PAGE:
Now for the legal issue. When the police are questioning you, don't make the mistake of stating that the attacker put you into a "headlock." Sure enough, the arresting officer, and then the judge later on, is going to think, My brother used to put me in a headlock all the time, but I never killed him to get him off of me.

Words are powerful, and sometimes certain common terminology we use can be detrimental when giving a statement. No, you were not just wrestling around with someone, but you need to clearly state, "Officer, he had his arm around my neck, squeezing with all his might, which was cutting off my air! I couldn't breathe! I thought I was going to die! I had to get him off of me, and so I…"

If you say that, which is the truth, then that is a mental picture anyone can understand.

SWAT Training

Photo: I am coaching a SWAT officer in my SWAT Defensive Tactics course in Los Angeles, California using the jump start command, "ABCs of a Chokehold!" to help him survive the attacker's chokehold. The police officer cannot afford to pass out, or else his own gun can be taken and used against him. He did manage to get out of the chokehold, but his helmet made it more difficult. This is why I have my students train with their equipment on. Train as you fight.

BE A HARD TARGET

Click Here for a full German translation of this article courtesy of Ajeeth Sivanayagam of Reality-Based Personal Protection Germany.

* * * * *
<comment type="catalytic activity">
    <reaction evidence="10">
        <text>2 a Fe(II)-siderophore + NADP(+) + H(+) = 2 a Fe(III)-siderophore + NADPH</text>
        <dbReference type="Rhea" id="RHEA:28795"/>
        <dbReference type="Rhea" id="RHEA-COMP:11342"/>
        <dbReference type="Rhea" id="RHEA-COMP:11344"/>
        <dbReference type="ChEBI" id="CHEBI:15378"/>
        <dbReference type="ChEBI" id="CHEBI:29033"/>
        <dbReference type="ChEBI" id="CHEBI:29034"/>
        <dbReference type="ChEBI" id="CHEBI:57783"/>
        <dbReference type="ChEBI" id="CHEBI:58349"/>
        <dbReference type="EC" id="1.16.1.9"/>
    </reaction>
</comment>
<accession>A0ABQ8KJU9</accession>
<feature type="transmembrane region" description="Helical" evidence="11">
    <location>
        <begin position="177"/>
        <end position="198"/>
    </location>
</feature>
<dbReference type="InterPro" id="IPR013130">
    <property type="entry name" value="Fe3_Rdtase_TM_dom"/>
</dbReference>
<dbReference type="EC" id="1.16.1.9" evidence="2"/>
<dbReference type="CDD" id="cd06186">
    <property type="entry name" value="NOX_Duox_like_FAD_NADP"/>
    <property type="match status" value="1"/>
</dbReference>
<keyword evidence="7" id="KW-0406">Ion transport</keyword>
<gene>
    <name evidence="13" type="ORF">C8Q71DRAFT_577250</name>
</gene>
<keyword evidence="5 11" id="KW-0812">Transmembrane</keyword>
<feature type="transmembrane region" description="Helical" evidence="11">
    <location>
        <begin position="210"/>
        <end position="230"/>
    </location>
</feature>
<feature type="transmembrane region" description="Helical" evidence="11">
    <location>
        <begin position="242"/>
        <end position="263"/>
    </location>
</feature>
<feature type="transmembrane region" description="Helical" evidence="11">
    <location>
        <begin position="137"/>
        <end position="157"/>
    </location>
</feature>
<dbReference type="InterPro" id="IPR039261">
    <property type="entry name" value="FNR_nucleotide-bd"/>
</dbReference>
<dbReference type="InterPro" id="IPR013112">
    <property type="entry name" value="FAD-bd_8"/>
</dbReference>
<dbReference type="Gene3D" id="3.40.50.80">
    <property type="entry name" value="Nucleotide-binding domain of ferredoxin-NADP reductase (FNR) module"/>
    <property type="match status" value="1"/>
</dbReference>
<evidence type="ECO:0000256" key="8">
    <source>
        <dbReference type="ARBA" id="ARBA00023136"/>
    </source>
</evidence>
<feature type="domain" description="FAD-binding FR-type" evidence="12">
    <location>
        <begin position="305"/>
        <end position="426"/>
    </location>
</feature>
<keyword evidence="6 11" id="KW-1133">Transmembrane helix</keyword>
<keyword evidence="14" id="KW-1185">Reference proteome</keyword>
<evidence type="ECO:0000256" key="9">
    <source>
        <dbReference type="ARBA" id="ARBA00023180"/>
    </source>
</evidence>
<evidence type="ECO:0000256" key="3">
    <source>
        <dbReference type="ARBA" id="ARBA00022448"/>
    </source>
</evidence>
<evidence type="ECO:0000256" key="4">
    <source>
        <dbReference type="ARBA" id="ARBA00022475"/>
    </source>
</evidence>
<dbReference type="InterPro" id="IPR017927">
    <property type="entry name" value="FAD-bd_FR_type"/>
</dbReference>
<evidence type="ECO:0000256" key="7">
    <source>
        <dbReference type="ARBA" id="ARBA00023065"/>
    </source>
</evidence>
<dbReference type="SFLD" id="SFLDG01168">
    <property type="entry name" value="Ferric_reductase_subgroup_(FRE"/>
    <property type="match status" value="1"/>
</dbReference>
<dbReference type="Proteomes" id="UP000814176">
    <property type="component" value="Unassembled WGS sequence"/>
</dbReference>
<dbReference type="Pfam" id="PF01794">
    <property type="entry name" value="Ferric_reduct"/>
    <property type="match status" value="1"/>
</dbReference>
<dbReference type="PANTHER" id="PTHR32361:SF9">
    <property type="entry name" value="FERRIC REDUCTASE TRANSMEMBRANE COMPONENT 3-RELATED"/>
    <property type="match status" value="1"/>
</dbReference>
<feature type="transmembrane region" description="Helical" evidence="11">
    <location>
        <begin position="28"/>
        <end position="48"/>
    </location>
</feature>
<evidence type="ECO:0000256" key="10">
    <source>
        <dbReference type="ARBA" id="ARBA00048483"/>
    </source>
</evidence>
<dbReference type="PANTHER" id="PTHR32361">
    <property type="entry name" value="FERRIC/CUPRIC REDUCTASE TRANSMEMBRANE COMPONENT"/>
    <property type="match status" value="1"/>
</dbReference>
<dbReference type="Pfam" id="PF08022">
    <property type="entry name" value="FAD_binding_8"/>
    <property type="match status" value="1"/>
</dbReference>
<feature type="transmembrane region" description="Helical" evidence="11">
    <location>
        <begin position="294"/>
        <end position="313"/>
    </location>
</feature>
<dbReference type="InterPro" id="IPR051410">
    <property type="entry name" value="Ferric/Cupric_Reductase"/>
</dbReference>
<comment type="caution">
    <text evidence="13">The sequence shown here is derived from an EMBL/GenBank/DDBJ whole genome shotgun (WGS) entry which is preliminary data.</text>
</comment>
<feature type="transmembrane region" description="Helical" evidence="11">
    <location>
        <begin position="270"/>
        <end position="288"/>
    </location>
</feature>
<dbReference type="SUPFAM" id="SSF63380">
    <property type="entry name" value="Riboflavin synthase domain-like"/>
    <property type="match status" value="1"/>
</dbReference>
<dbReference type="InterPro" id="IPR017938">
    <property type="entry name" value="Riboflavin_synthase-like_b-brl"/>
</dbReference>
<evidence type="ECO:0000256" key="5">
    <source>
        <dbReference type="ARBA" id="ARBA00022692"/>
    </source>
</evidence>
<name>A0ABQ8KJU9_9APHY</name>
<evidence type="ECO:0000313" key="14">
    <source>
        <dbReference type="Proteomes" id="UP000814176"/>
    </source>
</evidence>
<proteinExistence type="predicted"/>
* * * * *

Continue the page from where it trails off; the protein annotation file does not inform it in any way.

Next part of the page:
Dr. Craig's Martial Arts Movie Lounge

When The Fast and the Furious (2001) sped into the psyche's of illegal street racing enthusiasts, with a penchant for danger and the psychotic insanity of arrant automotive adventure, the brusque bearish, quasi-hero rebel, Dominic "Dom" Toretto was caustic yet salvationally portrayed with the power of a train using a Vin Diesel engine.

Keep Reading Show less

Japan continued its dominance of judo at the Olympics Wednesday as Chizuru Arai added yet another gold medal to the host country's haul defeating Austria's Michaela Polleres to capture the women's 70 kg class at Tokyo's esteemed Nippon Budokan arena. After choking Madina Taimazova unconscious to win a 16 minute, overtime marathon contest in the semifinals, Arai hit a foot sweep for a half point in regulation time to beat Polleres in the finals and take the gold.

On the men's side, Georgia's Lasha Bekauri returned from a shoulder injury at last month's world championships winning the 90 kg title by scoring a half point throw on Germany's Eduard Trippel in the finals.

Keep Reading Show less

You can be as prepared as ever and still not get the results you had wanted or expected. You can put your heart into every training session, just to lose. The truth is when you step onto the mat the numerical results are out of your control. Sometimes, as mentioned, you can train harder than you ever have, hit a "near perfect" form and still lose. Ironically other times, you can run a form that you didn't think was your strongest with a few slight missteps and still win. Part of having a competitor IQ means that you can assess yourself and your performances realistically and make the proper changes, if any, (but there always are) moving forward to the next tournament. I'm going to share my evaluation process between tournaments down below:

Keep Reading Show less